Raymond T. Bartus et. al. also studied the effects of piracetam and choline either combined separately or in combination (1981). This study specifically looked at the effects in aged rats in attempt to deduce if age-related memory disturbances could be mediated by piracetam. It found that a combination of 100mg/kf of piracetam and the same amount of choline significantly improved performance on a passive avoidance task, much better than those administered either piracetam or choline alone. This study also showed that repeated administration over the course of a week was superior to a single administration. The behavioral passive avoidance task consisted of conditioning the rats to avoid entering the dark half of a two-chambered box to avoid the shock they would receive should they enter it. They were then tested for retention of memory 24 hours later, and the piracetam was administered 30 minutes before the task initially took place.
This study suggests that piracetam co-administered with choline helps to temporarily reverse the deficit in cholinergic transmission in aged rats.
A more recent study by Maria Loscertales et. al. was done with day-old chicks in testing passive avoidance as well, but the piracetam was administered after the training to avoid the task (1998). The chicks had to remember not to peck at bead coated in a diluted aversant and were tested 24 hours later. During the training trial it was noted whether a chick pecked the bead and shook, showing a distaste for the aversant (methylanthranilate) or avoided the bead. This study aimed at determining whether piracetam facilitated the improvement of memory due to its modulation of corticosteroids as proposed by previous studies. It found that the facilitative effects of piracetam were inhibited when antagonists of the mineralocorticoid and glucocorticoid receptors were also administered. The results support previous studies that piracetam is involved in modulating long-term memory formation that requires activation of corticosteroid receptors, and conclude that piracetam increases plasma corticosteroid levels. However, the study also notes that while a dose of 100mg/kg piracetam improved memory, a dose of 300mg/kg did not. This U-shaped effect has been noted in other studies.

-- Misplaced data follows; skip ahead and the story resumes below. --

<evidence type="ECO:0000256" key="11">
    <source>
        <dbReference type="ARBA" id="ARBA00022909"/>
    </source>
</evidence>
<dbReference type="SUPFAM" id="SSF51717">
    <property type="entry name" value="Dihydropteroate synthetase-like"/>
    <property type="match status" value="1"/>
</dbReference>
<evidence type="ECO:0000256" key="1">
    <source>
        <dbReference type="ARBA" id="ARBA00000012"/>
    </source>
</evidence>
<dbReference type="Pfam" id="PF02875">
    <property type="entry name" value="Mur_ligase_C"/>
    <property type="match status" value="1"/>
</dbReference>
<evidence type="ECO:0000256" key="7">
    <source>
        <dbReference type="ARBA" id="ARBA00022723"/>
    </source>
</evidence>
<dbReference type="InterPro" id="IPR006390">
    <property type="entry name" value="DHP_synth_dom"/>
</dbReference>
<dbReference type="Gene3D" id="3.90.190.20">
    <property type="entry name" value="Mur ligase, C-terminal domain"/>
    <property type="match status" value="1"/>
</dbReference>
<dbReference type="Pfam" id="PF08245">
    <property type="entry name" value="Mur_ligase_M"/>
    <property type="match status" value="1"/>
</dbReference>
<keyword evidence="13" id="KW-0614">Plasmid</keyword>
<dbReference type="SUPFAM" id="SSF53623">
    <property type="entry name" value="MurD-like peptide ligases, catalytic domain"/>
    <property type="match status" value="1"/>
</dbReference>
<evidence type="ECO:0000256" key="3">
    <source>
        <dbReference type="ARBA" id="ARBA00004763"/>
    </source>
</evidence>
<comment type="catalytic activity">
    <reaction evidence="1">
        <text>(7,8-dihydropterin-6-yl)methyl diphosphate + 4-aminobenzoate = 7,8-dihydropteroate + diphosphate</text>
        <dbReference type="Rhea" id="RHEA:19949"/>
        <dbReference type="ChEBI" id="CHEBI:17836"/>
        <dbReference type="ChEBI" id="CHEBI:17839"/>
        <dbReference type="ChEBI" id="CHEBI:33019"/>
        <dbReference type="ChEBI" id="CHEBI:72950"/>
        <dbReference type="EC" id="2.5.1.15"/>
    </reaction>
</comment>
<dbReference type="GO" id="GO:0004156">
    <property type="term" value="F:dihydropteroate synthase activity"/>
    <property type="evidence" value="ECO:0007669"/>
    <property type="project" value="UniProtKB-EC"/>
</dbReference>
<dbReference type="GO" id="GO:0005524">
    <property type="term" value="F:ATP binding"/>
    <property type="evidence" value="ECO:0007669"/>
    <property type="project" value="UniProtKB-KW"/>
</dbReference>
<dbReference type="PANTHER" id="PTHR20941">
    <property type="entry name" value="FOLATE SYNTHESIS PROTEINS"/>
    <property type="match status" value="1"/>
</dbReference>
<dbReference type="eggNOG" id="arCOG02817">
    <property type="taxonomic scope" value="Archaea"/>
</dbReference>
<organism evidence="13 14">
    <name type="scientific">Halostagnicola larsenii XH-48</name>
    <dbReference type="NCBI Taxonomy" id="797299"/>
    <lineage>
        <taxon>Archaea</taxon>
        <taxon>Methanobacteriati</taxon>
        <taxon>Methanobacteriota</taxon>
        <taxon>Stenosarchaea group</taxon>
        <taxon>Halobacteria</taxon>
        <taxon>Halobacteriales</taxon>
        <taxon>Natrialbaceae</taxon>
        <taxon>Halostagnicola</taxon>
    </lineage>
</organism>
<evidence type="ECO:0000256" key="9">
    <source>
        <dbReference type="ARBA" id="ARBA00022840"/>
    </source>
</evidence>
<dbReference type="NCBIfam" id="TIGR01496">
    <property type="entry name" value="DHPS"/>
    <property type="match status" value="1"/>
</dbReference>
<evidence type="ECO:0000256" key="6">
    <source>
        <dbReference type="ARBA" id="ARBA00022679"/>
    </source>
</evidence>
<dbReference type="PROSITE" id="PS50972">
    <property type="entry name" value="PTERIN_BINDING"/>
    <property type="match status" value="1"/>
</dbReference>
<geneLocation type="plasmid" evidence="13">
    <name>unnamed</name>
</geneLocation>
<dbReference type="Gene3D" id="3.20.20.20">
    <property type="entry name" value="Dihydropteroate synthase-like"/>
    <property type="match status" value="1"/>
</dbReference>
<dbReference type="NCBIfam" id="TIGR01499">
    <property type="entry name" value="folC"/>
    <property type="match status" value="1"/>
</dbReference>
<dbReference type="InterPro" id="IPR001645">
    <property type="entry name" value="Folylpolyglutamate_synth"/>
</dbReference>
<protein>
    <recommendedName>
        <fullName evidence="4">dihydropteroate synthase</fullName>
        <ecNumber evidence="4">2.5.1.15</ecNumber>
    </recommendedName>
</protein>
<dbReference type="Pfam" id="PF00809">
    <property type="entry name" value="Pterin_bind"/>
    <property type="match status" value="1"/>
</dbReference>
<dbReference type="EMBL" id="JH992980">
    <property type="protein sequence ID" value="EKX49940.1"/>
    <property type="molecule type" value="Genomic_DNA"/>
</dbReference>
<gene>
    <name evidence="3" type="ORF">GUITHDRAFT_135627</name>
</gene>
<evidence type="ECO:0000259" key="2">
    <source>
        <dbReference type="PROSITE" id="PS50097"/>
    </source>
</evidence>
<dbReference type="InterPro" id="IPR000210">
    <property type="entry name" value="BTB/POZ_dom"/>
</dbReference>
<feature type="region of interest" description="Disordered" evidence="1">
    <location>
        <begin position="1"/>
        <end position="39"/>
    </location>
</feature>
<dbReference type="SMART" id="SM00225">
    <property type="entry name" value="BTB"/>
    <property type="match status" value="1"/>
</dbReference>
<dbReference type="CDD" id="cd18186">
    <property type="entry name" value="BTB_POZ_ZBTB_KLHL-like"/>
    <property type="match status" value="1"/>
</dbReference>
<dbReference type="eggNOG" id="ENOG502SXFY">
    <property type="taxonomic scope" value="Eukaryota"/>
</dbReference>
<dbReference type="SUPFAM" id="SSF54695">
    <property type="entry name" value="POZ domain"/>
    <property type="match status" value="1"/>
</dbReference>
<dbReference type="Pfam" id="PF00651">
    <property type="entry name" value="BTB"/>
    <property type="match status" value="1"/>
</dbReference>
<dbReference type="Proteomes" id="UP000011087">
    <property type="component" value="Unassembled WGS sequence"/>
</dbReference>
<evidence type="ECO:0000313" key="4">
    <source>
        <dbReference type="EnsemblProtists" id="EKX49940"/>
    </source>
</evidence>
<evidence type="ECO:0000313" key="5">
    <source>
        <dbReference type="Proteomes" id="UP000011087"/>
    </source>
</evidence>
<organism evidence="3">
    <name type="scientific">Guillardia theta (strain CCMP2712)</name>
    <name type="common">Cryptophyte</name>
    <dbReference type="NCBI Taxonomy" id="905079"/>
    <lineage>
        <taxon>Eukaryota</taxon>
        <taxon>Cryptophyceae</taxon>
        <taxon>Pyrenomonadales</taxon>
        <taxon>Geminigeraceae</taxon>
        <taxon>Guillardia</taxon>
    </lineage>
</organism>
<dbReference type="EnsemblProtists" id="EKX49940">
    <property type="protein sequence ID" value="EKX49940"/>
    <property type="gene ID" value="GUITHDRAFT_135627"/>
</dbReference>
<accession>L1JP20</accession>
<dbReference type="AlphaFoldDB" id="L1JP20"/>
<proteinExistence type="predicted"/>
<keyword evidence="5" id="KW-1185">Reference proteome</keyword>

The last study I looked at is a human one by Stuart J. Dimond and E. Y. M. Brouwers, where subjects were given 3 X 4 capsules of 400mg piracetam per day in a double blind study (1976). It was found that no change occurred during the first 7 days, but 14 days showed an increase in verbal learning skills. 16 normal adults attending university were taken for the study and they had to learn a series of 9 words between six or seven letters each, each word was displayed for 2s at a time. Then after a 10s pause, they had to write down the words. The purpose of this study was not to show the neurochemical action, but if piracetam had any effects at all, and it appears as though it does.
Summary of the summary
Based loosely on these studies and several others on the subject, I would suspect that piracetam has a slight cognitive enhancing effect on healthy individuals. Even so, it seems to take several doses spread over the course of days to have an effect.
Furthermore, it seems it would be much more effective in older individuals where the cholinergic system is not functioning as effectively, thus the administration of piracetam to patients with Alzheimer’s is an effective way to improve reduced cognitive function, but administration of piracetam to healthy normal individuals wouldn’t make a significant impact.
On a final note, it is important to co-administer choline with piracetam to be sure not to deplete levels of choline in the brain since piracetam seems increase the turnover rate of acetylcholine in the various cholinergic systems.